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Mad as Hell and Full of Compassion

Mad as Hell and Full of Compassion
Reading Time: 3 minutes

Cindie Chavez ©2019

 

“Wrathful compassion” sounds like an oxymoron. How can we be angry and compassionate at the same time? Is it even possible?

The answer is yes. We need to understand this because it will be the very foundation of our ability to change things, and if we’ve ever needed change, it’s now.

Our education in suppressing anger starts early for many of us, especially those of us who grew up as little girls.

“If you can’t say anything nice, don’t say anything at all” is a maxim that many of us heard as we were being groomed to be young ladies. Little girls were supposed to be made of “sugar and spice and everything nice.”

One of my best friends has recounted to me that as a young woman her mother instructed her to “be useful as well as ornamental.”

God forbid we show any sort of emotion that doesn’t read as “pretty” – because, you know, “pretty is as pretty does.”

We’ve learned that it’s correct and permissible to be pretty, useful, and quiet (if we can’t say something nice).

The corollary is that we shouldn’t be ugly, or angry – or outspoken.

I’ve written about this before – in an effort to help women realize that their happiness may depend in part on them being willing to stop being so damn nice

But now it isn’t only our happiness that is on the line, but our freedom.

So, I’m addressing it again with a whole new vigor. Because I’m angry.

My sweet husband has resorted to a one word reply to my ranting as of late – “Choir! Choir!” (okay that’s two words.)

Louisiana is my adopted home state – and there are so many things I love about living here – “Southern Hospitality” is a thing. The food is amazing. The landscape and architecture are gorgeous. The capacity to have fun is unmatched. (Mardi Gras Y’all!)

But, there are some things that have been very hard to take for this girl born and raised in California, this woman who has long supported the Equal Rights Amendment and a woman’s right to choose what she does with her body.

On May 8, 2019, Louisiana had the chance to be the final state to ratify the ERA, but failed to do so.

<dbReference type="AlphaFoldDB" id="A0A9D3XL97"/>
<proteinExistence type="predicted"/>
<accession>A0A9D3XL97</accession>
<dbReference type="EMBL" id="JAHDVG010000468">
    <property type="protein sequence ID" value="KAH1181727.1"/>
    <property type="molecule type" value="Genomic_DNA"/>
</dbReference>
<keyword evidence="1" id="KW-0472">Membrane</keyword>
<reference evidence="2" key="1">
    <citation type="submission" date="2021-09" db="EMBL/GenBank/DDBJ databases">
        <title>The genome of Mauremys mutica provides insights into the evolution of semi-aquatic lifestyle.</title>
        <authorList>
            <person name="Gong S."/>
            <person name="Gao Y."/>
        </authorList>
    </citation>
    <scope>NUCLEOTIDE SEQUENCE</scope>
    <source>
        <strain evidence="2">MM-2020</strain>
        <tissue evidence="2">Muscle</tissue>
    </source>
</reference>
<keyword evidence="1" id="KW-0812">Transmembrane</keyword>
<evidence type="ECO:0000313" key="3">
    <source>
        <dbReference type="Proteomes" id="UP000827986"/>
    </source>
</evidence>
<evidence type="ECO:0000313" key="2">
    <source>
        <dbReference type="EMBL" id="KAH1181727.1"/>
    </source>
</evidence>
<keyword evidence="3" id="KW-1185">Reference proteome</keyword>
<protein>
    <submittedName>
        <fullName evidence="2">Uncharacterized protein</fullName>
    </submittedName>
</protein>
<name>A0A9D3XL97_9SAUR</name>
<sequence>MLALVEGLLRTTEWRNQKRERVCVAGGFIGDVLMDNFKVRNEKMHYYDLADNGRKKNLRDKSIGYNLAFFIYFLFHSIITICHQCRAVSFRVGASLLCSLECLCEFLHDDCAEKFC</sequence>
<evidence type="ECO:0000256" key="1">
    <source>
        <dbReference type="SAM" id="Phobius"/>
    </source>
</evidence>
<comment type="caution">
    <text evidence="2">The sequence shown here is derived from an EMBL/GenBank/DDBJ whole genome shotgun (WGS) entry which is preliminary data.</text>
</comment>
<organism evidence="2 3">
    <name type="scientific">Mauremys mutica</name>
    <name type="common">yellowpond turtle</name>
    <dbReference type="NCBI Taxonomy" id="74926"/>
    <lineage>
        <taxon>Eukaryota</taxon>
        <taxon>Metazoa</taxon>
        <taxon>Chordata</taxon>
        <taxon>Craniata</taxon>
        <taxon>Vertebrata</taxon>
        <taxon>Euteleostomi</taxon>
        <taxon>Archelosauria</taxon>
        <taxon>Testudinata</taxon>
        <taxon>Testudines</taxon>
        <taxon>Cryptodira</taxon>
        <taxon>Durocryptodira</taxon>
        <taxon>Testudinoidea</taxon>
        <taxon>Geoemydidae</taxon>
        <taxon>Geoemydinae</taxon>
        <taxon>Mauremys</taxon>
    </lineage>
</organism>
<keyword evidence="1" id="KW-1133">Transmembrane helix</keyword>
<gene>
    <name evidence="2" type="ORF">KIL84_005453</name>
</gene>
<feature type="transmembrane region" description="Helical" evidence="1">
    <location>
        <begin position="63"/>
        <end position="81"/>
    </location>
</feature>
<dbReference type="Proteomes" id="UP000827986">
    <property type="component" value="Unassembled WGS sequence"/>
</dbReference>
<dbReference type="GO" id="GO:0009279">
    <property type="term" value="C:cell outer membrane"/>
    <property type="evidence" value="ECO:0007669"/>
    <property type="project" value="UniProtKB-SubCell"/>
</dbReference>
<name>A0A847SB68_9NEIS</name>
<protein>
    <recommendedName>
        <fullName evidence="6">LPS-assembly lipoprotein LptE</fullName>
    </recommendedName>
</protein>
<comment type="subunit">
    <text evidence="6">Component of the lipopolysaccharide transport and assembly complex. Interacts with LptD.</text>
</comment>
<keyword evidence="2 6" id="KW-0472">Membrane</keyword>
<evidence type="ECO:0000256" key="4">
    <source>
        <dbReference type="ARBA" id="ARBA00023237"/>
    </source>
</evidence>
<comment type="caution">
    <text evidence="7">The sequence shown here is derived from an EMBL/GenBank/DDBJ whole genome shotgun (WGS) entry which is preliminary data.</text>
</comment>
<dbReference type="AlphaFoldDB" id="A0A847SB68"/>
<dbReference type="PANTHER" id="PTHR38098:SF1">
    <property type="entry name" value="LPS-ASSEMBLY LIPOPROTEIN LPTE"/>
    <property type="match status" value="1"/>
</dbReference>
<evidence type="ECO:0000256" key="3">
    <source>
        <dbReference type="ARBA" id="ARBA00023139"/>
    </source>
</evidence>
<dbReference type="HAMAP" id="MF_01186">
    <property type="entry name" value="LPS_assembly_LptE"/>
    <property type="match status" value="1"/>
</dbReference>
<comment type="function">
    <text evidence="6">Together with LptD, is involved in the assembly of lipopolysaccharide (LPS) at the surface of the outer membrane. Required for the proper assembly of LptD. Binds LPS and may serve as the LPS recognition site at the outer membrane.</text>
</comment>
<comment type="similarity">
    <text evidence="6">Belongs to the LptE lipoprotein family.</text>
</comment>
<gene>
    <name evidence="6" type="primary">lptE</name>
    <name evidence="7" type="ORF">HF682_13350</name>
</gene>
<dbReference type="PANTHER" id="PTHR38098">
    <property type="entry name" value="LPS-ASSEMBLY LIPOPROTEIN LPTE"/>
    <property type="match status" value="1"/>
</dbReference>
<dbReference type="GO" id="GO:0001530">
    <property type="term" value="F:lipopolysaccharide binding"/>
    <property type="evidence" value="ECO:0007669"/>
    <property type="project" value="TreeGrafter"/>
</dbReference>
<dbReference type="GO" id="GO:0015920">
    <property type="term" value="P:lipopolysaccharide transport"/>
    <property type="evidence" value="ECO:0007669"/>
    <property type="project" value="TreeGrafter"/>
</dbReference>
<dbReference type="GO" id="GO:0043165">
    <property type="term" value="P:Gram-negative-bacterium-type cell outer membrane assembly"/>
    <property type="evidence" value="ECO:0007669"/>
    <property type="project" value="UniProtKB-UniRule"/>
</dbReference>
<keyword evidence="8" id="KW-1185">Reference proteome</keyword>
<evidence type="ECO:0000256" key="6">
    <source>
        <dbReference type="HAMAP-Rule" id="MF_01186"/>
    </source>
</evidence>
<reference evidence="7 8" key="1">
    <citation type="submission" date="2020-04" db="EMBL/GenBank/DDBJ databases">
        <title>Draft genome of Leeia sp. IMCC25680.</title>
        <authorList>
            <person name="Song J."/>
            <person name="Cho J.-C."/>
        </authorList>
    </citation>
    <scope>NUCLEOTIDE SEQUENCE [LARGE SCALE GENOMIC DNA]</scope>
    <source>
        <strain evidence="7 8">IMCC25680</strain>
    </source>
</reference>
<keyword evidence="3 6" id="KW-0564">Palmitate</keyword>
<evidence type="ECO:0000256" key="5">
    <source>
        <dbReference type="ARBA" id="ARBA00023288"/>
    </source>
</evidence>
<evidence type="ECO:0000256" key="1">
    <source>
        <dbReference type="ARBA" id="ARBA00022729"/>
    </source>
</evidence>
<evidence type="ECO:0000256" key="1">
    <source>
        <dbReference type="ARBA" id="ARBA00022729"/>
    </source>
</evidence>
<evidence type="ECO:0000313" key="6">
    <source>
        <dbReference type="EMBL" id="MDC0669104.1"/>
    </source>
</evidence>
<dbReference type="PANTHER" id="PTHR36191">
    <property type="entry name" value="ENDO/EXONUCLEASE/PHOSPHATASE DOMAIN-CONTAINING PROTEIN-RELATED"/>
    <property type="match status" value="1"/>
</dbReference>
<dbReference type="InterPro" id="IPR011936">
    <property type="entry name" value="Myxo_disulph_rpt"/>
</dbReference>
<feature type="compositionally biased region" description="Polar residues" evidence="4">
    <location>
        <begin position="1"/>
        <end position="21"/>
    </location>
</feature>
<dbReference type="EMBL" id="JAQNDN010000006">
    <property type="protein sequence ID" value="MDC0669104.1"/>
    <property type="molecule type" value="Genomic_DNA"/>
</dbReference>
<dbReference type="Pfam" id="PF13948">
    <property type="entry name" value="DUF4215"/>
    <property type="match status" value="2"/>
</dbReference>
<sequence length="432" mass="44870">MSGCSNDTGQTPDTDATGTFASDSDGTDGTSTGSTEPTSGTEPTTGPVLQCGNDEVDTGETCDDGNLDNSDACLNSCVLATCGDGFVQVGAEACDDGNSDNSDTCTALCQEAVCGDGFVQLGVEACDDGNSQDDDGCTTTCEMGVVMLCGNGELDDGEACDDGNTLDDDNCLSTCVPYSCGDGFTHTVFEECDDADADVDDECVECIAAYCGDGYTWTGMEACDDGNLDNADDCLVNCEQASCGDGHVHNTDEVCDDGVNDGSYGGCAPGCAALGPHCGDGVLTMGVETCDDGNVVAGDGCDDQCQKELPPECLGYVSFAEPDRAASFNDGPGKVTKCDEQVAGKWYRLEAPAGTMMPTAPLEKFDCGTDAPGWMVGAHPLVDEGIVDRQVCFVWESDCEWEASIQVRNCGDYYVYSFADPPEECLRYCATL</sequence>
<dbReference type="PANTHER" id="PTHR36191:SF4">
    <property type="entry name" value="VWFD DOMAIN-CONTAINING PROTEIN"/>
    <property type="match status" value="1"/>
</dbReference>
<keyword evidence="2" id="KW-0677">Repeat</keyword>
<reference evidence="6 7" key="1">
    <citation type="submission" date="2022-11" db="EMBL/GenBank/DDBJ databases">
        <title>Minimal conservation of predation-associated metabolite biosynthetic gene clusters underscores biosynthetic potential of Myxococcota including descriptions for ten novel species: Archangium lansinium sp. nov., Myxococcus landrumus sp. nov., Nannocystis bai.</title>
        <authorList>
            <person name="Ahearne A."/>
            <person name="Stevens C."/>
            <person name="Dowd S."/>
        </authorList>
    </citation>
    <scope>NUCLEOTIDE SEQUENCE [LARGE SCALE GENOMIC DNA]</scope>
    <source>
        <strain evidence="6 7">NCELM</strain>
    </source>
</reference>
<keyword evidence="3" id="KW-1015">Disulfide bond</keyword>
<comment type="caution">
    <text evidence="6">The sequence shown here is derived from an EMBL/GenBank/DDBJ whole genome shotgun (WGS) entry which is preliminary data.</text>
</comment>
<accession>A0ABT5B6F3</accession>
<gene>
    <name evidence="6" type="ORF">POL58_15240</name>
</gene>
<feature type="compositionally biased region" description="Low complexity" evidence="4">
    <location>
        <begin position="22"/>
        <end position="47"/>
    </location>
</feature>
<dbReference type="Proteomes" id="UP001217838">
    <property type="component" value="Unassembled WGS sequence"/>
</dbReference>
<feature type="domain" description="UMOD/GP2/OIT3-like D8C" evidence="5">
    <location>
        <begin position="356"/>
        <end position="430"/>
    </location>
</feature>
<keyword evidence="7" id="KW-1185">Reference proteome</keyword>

Louisiana will be the next state to pass a draconian law that will severely restrict a woman’s right to control her own body, joining Georgia, Alabama, Kentucky, Mississippi, and Ohio.

These extreme “heartbeat bans” not only ban abortion in nearly every situation including rape and incest but also include language that will possibly make having a miscarriage a criminal act, or at least subject to a criminal investigation.

Not to mention the sly marketing aspect of calling these bills “heartbeat bills”, as if a 6-week old fetus has a heart. (It doesn’t.)

Laws that deprive women of their bodily autonomy are unconstitutional.

And ideas that cause people to suppress anger in favor of being nice support the patriarchy in creating such laws.

The injustices we see in the world, be it homelessness, abuse, sexism, misogyny, homophobia, xenophobia, racism, school shootings, and laws that deprive women of their constitutional rights can be remedied.

But we have to be willing to speak up and take action. This is where compassionate anger plays a part. We can be kind, and compassionate, and mad as hell at the same time.

The Dalai Lama has said, “Suffering should make us angry. This type of anger moves us toward a wrathful compassion to take action to end suffering.”

Society as a whole suffers when women don’t have control of their own bodies. Women’s rights are human rights.

In order for a woman to control her destiny, she must have the right to control her own body.

And this includes her right to be angry.

Bottling up anger, suppressing anger, ignoring anger, will damage your health.

However, recognizing that anger is a healthy, human emotion and learning to use it in a compassionate and constructive way will not only improve your health, but could safeguard our freedoms as well.

It isn’t wrong to be angry, in fact, compassionate anger is the thing we need right now.

I’m mad as hell. I’m full of compassion. And I’m ready to take action that will make a difference. 

Our liberties are at stake. Now is the time to act.

If you value freedom you can make a difference by donating to Planned Parenthood.

 

 

More by Cindie:

Is Your Story True?

 

 

 

 

Cindie Chavez is known as “The Love & Magic Coach”. She is the creator of MOONTREAT™ –  and she has some great free stuff for you at her website: www.cindiechavez.com

www.facebook.com/cindiechavez

www.twitter.com/cindiechavez

 

Confluence Daily is the one place where everything comes together. The one-stop for daily news for women.

 

 

 

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